A second opinion asserts that they travelled single file in a line. Each opinion brings proofs from scripture to support his hypothesis. The “Square Hypothesis” is supported by the verse [Bemidbar 2:16] “Just as they camped, so they would travel”. The “Line Hypothesis” is supported by a verse describing the journey from Mount Sinai [Bemidbar 10:25]: “At the rear guard travelled the Tribe of Dan, the gatherer (me’assef) for all the camp”. The Talmud explains that the Tribe of Dan “gathered up” the camp. They were last in line. Any luggage lost during travel was picked up by the Tribe of Dan. Any stragglers who could not keep up with their own tribe would walk along with the Tribe of Dan. The fact that a single tribe, and not three tribes, brought up the rear flank meant that the tribes walked in single file. Rabbi Samuel David Luzzatto, known as Shadal, who lived in Italy in the nineteenth century, brings a similar proof for the “Line Hypothesis”: The Torah [Bemidbar 10:1] describes how the Tribe of Yehuda travelled “first”. If the Jewish People were travelling in a square, then three tribes, and not one, should have led the pack.
Moving in a square and moving in a line both have logistical advantages and disadvantages. Moving in a line takes far longer than moving in a square. At the beginning of a march, each person in the camp had to “fall in” to the line and as they reached the new campsite, each person had to reassume his position in the square. As there were approximately three million Israelites in the camp, the time required to go from square to line and back to square would have been considerable. On the other hand, moving as one coordinated square would require considerably more cooperative communication than moving in a straight line, where each person simply “follows the leader”. There are also topographical considerations: the mountainous terrain of the Sinai Desert would have made moving side by side considerably more difficult than moving single file between mountains and through dry river beds.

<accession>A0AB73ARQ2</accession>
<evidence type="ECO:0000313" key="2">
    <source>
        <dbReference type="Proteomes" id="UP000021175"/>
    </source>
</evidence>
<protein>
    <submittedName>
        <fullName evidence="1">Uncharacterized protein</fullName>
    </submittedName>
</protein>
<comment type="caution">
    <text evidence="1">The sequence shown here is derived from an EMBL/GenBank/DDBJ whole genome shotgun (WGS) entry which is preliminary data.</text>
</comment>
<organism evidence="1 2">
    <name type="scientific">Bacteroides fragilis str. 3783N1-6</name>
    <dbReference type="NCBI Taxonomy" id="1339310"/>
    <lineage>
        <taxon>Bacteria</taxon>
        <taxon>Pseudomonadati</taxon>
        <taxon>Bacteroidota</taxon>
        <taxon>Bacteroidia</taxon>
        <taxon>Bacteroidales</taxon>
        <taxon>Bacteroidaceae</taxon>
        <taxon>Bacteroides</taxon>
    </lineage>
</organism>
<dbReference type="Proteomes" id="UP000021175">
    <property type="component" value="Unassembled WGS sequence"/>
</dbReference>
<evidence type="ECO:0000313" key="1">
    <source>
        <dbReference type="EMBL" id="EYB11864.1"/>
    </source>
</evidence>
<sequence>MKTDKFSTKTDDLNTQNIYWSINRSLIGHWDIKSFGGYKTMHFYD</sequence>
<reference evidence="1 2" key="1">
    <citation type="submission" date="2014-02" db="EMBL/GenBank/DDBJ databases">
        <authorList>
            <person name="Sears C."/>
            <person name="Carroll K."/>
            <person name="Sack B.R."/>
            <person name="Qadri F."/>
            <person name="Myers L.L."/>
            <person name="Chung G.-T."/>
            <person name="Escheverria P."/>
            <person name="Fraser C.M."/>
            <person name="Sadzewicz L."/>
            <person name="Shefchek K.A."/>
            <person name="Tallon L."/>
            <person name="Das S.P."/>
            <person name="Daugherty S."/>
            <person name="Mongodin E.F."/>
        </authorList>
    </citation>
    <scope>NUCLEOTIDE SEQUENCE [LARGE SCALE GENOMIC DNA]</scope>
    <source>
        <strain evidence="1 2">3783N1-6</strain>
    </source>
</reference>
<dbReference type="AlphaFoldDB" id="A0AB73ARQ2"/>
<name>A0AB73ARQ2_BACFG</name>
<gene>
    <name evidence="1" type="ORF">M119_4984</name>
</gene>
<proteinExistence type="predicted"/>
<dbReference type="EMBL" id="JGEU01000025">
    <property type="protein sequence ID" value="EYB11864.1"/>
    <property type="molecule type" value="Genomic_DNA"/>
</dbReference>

With this background, let us revisit the verses immediately preceding Vaye’hi Binso’a: “They marched… by way (derech) of three days.” The verse does not say “they marched for three days”. I suggest that the Torah is revealing that while the trip took three days, the actual marching – getting from Point A to Point B – took significantly less time. Extra time was required for the camp to reorganize from square to line and back to square. This is a third proof for the “Line Hypothesis” and I suggest this is Rashi’s first “narrative of punishment”. A story from last week’s war against the Hamas in Gaza, “Operation Guardian of the Walls”, can elucidate. After ten days of fighting, a cease-fire with the Hamas was declared and set to begin Thursday night at 2:00 a.m. The IDF was concerned that Hamas would launch a large salvo of rockets on Tel Aviv immediately before the cease-fire went into effect. To this end, the IDF sent large numbers of heavily armed fighter jets flying over Gaza, waiting to respond to a Hamas salvo with massive amounts of explosive ordnance of their own. But instead of firing on Tel Aviv, Hamas chose to fire their rockets on small Israeli towns near the Gazan border (otef) and the fighter jets returned to base along with their ordnance. Apparently, a rocket landing in Sederot is acceptable while a rocket landing in Tel Aviv is not.
“Gatherer” is not a derogatory term. When traveling in a line, someone will necessarily reach the destination first while someone else will get there last. It is not that the Tribe of Dan was of a lower status than the Tribe of Judah. They just happened to be located at the end of the line. They just happened to be the gatherers. It was only natural that they would pick up the flotsam and jetsam of the other tribes. It was only natural that they would attract stragglers. Similarly, in any country, certain people will live closer to the border than others. They’re not less important than the people in Tel Aviv. They just happen to be easier to hit with rockets fired from Gaza. One would expect they that would have become used to it already.
Had the Jewish People chosen to travel side by side, had they chosen to take the more difficult path, there would have been no leaders and no gatherers. But they chose the easy way – they chose to travel in a line. They chose to follow, not to lead. All of them were equal but some were more equal than others. Last week, our leaders chose to recreate this “narrative of punishment”. All Israelis were under fire but some were more under fire than others. The fact that this was officially sanctioned is a mar k of shame.
Ari Sacher, Moreshet, 5781
Please daven for a Refu’a Shelema for Yechiel ben Shprintza, Eli bat Ilana, and Iris bat Chana.
 While some of the commentators show how scripture hints that the Jewish People were happy to leave Mount Sinai, I find their suggestions somewhat forced.